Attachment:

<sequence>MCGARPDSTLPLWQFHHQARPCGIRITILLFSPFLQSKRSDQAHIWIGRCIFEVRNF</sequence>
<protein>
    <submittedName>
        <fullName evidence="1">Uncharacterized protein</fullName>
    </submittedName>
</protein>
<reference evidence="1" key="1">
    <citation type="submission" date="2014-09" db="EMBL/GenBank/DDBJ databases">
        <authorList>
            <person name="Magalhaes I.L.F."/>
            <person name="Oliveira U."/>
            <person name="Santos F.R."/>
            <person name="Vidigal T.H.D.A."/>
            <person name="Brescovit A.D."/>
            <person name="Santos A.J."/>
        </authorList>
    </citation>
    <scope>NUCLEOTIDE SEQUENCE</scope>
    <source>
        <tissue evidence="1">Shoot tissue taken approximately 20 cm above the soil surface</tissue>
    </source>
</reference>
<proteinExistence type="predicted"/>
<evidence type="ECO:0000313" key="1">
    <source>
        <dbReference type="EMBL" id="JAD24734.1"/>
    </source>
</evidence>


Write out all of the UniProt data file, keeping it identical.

<sequence>MCGARPDSTLPLWQFHHQARPCGIRITILLFSPFLQSKRSDQAHIWIGRCIFEVRNF</sequence>
<protein>
    <submittedName>
        <fullName evidence="1">Uncharacterized protein</fullName>
    </submittedName>
</protein>
<reference evidence="1" key="1">
    <citation type="submission" date="2014-09" db="EMBL/GenBank/DDBJ databases">
        <authorList>
            <person name="Magalhaes I.L.F."/>
            <person name="Oliveira U."/>
            <person name="Santos F.R."/>
            <person name="Vidigal T.H.D.A."/>
            <person name="Brescovit A.D."/>
            <person name="Santos A.J."/>
        </authorList>
    </citation>
    <scope>NUCLEOTIDE SEQUENCE</scope>
    <source>
        <tissue evidence="1">Shoot tissue taken approximately 20 cm above the soil surface</tissue>
    </source>
</reference>
<proteinExistence type="predicted"/>
<evidence type="ECO:0000313" key="1">
    <source>
        <dbReference type="EMBL" id="JAD24734.1"/>
    </source>
</evidence>